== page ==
Legislators In New York Have Voted To Reduce Public School Class Sizes

New legislation would cut class sizes in New York City public schools, but city authorities called it an “unfunded mandate” that might hurt other education initiatives.

The legislation would regulate classroom sizes at 20 to 25, depending on grade level. Mayor Eric Adams and Schools Chancellor David Banks warned that the city would have to make severe cutbacks if Gov. Kathy Hochul adopts the new requirement without allocating cash for more teachers and space.

Adams stated that his government “strongly supports lower class sizes.” However, if the state does not provide more cash, the city will have to cut social workers, art programs, school excursions, after-school tutoring, dyslexia testing, and paraprofessionals. Officials warned the improvements would cost billions.

School Chancellor David Banks warned an underfunded obligation might harm the system.

New guidelines cap K-3 courses at 20 students, 4-8 classes at 23, and high school classes at 25. Current guidelines restrict first through sixth grade to 32 pupils, and middle school to 30 for “Title I” schools and 33 for non-Title I schools. High school classes are restricted to 34 students. The standards would be phased in over five years beginning this fall, with preference for schools serving high-poverty populations.

The measure permits temporary exemptions for schools with limited space, enrollment, teacher shortages, or “severe economic distress.”

Schools will have to specify whether they intend to build extra classrooms, put more instructors in a class, or “otherwise reduce the student-teacher ratio” temporarily.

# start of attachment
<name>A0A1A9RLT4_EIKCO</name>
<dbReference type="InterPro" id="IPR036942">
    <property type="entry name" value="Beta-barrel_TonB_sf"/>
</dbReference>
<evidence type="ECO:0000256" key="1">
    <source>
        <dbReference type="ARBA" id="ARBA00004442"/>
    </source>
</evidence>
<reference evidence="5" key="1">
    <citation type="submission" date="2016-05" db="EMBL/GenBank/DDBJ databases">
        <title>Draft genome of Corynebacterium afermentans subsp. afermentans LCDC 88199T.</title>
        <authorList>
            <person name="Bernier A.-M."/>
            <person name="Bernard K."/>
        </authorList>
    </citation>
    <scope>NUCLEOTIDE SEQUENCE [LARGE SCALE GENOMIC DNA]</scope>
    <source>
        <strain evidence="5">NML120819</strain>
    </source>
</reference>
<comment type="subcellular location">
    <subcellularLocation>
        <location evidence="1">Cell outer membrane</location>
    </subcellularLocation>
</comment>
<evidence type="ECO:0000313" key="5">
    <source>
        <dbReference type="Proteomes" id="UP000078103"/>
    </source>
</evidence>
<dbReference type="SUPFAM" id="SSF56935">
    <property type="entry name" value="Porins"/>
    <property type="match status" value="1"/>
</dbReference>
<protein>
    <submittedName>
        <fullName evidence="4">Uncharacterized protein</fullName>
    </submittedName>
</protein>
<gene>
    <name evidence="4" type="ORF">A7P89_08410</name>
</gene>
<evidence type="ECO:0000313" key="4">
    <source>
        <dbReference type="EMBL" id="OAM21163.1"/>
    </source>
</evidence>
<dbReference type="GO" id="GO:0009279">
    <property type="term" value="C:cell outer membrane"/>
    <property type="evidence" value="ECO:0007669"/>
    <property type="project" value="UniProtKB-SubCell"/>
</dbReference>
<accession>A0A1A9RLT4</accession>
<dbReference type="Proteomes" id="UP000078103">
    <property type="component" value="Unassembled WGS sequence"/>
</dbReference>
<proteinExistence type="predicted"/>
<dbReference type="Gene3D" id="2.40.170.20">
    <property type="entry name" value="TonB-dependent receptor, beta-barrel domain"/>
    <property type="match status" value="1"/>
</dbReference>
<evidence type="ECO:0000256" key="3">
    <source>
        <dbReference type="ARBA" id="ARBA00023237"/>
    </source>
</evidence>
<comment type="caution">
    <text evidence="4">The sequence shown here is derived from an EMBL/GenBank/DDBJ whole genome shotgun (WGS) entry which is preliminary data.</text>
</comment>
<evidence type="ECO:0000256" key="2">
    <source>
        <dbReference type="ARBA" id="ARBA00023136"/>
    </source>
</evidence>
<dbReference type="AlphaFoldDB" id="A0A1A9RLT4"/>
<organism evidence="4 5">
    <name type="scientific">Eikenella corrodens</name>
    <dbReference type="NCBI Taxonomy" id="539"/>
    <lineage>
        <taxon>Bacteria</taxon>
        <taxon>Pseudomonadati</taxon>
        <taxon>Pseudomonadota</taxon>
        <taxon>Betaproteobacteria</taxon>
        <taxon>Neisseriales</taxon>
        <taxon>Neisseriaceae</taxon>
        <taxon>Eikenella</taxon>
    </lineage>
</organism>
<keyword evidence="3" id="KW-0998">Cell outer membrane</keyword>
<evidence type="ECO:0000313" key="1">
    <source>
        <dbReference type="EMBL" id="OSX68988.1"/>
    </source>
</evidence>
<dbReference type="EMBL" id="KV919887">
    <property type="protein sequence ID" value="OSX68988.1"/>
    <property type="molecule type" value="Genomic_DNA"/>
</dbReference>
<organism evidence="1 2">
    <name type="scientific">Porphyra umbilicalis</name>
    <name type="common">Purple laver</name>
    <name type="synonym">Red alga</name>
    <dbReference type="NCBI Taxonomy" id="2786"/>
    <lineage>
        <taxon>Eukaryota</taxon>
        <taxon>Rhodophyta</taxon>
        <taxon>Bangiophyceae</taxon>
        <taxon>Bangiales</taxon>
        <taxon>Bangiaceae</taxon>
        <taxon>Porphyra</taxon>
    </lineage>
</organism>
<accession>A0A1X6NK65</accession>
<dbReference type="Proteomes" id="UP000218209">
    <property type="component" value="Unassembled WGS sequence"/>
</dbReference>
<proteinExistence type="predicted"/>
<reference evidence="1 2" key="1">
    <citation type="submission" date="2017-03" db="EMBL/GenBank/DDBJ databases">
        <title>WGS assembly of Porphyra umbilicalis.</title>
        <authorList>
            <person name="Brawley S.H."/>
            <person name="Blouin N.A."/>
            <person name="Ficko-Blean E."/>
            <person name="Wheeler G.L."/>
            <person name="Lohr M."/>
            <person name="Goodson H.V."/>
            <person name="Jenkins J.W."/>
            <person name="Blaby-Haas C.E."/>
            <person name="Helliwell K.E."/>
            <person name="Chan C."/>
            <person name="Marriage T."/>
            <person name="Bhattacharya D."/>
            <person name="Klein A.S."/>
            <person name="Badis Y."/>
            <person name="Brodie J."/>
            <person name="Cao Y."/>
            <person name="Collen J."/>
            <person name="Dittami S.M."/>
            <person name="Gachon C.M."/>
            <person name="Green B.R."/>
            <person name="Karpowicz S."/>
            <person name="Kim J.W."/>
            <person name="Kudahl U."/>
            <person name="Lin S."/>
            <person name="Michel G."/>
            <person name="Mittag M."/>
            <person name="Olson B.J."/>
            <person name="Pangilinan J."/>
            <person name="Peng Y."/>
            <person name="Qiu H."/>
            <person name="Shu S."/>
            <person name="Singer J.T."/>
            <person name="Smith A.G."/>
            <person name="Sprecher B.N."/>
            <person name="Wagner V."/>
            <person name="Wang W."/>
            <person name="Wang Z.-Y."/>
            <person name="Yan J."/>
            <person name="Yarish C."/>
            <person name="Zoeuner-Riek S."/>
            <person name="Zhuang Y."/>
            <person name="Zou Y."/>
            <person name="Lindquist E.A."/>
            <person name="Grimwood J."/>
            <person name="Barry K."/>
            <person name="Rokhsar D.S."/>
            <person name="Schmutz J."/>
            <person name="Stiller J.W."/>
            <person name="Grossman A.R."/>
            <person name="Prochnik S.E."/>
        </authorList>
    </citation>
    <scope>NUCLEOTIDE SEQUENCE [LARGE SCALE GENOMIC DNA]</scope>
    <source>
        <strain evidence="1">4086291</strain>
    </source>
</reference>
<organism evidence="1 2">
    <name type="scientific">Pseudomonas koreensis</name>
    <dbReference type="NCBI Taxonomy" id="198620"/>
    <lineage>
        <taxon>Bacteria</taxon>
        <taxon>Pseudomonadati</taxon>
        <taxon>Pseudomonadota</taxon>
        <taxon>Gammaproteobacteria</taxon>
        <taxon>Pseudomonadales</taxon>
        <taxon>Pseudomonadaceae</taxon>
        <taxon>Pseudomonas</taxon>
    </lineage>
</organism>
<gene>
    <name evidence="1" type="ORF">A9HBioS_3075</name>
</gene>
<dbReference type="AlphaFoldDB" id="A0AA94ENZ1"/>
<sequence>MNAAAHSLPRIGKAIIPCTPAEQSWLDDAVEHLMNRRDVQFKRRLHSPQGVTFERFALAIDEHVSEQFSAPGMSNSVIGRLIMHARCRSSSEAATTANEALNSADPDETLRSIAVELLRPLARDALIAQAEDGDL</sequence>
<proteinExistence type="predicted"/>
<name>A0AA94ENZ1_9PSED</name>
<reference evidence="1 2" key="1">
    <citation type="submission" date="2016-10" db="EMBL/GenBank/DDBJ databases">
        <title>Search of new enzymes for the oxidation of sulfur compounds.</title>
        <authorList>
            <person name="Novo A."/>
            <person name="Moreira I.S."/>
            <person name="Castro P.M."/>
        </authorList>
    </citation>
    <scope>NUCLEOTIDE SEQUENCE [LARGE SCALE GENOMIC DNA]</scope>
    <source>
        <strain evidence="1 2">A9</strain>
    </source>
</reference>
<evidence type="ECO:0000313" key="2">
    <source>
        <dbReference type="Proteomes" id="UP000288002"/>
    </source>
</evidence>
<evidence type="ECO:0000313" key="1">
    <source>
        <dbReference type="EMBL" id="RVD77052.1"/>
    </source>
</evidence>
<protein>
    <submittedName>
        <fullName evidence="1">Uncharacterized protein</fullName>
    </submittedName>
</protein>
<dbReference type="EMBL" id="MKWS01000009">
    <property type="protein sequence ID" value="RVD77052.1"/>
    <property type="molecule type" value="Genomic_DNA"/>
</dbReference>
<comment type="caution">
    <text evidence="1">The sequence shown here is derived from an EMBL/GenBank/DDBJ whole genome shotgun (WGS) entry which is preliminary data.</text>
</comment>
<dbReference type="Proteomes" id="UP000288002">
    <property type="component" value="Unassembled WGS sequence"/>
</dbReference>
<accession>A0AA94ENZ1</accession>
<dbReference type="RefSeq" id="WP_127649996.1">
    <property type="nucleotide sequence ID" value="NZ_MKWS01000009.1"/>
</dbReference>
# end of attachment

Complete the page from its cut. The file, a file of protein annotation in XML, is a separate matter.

The new class size standards aren’t funded by the law. The state will withhold money if the city doesn’t make improvements.

State Sen. John Liu, who leads NYC’s education committee, expects the city to use recent state funds to reduce class sizes.

Albany legislators opted to raise state financing for schools last year, following a 2006 court decision that highlighted huge class sizes as part of the city’s failure to deliver a “sound basic education.” 

Liu: “I think it’s terrific that we finally delivered on the long-standing promise of smaller class sizes in New York City.”

The city also has federal stimulus money it has yet to use.

Michael Mulgrew disputed the mayor’s claim that the city couldn’t afford the modifications. The organization says 90% of schools have room to meet the standards, and state funding and stimulus money should pay for the expenditures. “To threaten to cut safety, social, and health programs despite new funds shows how little Tweed cares about thousands of parents’ calls for smaller classes,” said UFT president Michael Mulgrew, referring to Tweed Courthouse, the historic building near City Hall that houses the city’s Department of Education. The law might also help UFT. Shrinking classrooms would certainly mean employing additional instructors, boosting the union. Teachers agree that small courses are beneficial for everyone. 

Liat Olenick, a teacher in Brooklyn, said lowering class size is the best approach to invest in student mental health, teaching, and teacher retention. “This is the best way to make up for learning loss and retain burnt-out teachers.”

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